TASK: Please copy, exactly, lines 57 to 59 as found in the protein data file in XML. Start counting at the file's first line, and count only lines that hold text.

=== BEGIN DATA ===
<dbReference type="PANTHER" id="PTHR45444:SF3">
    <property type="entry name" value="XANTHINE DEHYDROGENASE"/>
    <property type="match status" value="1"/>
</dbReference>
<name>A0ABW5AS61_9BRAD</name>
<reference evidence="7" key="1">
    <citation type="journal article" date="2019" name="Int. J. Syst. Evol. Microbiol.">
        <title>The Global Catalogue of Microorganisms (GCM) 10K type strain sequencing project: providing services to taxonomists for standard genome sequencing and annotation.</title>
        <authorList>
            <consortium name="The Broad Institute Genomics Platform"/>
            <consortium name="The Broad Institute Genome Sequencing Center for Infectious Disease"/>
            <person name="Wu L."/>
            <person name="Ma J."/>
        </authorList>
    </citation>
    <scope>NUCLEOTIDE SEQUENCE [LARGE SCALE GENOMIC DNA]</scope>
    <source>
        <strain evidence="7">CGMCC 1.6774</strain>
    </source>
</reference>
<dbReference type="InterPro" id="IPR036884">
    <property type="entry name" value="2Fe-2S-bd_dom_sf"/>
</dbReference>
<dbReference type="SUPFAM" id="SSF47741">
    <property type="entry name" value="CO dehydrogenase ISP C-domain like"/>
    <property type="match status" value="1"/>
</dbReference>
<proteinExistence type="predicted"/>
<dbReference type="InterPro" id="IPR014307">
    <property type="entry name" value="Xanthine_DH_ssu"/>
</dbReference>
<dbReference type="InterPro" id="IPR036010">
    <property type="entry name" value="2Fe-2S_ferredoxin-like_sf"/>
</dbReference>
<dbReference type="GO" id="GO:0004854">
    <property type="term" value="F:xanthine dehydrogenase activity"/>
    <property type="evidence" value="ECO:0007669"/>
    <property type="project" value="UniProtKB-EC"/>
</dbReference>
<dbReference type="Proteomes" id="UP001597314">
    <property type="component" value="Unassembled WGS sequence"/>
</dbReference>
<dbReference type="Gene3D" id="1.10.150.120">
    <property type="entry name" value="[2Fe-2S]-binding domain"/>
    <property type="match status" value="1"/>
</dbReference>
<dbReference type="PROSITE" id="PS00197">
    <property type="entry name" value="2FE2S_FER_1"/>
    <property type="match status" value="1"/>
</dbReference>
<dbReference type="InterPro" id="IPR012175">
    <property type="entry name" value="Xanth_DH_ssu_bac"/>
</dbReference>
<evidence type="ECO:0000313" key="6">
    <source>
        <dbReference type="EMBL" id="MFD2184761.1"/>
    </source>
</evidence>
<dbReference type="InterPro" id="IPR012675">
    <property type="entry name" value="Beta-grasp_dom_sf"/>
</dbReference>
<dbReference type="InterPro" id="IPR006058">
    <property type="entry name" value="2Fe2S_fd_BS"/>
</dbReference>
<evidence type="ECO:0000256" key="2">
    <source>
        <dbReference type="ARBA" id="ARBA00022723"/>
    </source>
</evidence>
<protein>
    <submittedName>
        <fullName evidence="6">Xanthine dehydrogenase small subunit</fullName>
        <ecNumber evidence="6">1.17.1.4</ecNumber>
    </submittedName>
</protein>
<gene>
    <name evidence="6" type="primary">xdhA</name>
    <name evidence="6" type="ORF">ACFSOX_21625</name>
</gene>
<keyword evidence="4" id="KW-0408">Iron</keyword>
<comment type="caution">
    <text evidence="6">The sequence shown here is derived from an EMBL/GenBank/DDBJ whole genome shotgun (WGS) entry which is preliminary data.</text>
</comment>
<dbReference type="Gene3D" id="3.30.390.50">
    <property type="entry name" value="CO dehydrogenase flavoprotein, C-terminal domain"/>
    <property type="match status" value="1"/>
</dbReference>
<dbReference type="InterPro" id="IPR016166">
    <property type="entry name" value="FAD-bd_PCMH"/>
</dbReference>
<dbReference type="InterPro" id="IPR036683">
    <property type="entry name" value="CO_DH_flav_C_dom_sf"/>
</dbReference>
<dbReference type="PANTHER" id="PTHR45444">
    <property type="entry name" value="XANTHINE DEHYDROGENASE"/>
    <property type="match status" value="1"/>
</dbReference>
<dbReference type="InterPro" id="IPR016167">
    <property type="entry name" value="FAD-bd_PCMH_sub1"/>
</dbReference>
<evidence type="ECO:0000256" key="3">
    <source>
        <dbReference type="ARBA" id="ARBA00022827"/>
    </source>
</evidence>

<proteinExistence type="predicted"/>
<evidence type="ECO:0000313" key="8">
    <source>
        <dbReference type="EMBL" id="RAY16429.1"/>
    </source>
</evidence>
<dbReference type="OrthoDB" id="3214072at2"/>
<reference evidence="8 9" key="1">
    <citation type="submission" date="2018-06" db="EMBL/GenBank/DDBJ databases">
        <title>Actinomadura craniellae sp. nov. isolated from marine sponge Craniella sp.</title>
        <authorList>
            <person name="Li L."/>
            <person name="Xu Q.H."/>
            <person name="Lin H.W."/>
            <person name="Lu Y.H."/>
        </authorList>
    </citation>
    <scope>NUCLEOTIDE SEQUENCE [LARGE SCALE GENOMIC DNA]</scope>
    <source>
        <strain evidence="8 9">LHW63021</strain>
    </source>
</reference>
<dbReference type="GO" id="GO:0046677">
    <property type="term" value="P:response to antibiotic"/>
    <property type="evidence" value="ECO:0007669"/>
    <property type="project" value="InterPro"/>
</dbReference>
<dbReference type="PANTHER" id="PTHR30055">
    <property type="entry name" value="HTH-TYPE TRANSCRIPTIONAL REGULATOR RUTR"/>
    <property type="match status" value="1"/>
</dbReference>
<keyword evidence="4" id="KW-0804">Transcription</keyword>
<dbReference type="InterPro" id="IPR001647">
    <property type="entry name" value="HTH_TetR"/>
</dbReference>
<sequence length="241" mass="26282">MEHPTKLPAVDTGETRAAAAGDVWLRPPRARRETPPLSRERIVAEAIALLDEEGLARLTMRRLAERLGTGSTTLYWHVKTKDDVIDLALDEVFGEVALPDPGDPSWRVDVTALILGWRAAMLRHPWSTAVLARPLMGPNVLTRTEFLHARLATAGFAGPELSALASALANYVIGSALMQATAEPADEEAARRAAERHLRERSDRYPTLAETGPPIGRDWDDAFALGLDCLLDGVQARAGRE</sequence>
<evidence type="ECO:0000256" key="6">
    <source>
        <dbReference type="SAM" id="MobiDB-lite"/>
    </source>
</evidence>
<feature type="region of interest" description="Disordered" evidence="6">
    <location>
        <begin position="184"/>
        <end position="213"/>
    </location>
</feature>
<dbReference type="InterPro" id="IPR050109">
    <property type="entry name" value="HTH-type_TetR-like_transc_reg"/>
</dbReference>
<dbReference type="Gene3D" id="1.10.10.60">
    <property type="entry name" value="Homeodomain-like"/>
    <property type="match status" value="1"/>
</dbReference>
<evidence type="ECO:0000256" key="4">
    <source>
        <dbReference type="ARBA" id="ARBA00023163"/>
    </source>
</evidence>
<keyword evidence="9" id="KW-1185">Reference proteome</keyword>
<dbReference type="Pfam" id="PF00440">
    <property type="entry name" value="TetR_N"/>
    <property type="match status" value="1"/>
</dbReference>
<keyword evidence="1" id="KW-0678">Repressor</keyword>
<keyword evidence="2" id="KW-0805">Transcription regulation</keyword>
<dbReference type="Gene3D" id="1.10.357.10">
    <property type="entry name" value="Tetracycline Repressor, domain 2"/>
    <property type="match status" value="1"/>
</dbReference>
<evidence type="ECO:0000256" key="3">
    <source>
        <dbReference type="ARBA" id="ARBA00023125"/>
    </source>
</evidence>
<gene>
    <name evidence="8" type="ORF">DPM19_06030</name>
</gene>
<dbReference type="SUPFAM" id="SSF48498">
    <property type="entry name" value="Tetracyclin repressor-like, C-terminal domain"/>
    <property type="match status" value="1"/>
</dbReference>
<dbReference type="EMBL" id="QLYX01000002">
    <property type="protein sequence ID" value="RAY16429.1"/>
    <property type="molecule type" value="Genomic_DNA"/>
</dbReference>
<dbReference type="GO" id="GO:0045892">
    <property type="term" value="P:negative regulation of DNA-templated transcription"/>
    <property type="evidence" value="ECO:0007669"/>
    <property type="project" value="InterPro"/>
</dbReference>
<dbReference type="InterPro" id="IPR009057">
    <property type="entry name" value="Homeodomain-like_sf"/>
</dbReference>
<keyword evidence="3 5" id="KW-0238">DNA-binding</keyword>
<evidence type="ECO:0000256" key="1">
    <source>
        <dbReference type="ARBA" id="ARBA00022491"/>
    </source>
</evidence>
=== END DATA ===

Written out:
    </source>
</evidence>
<dbReference type="InterPro" id="IPR012675">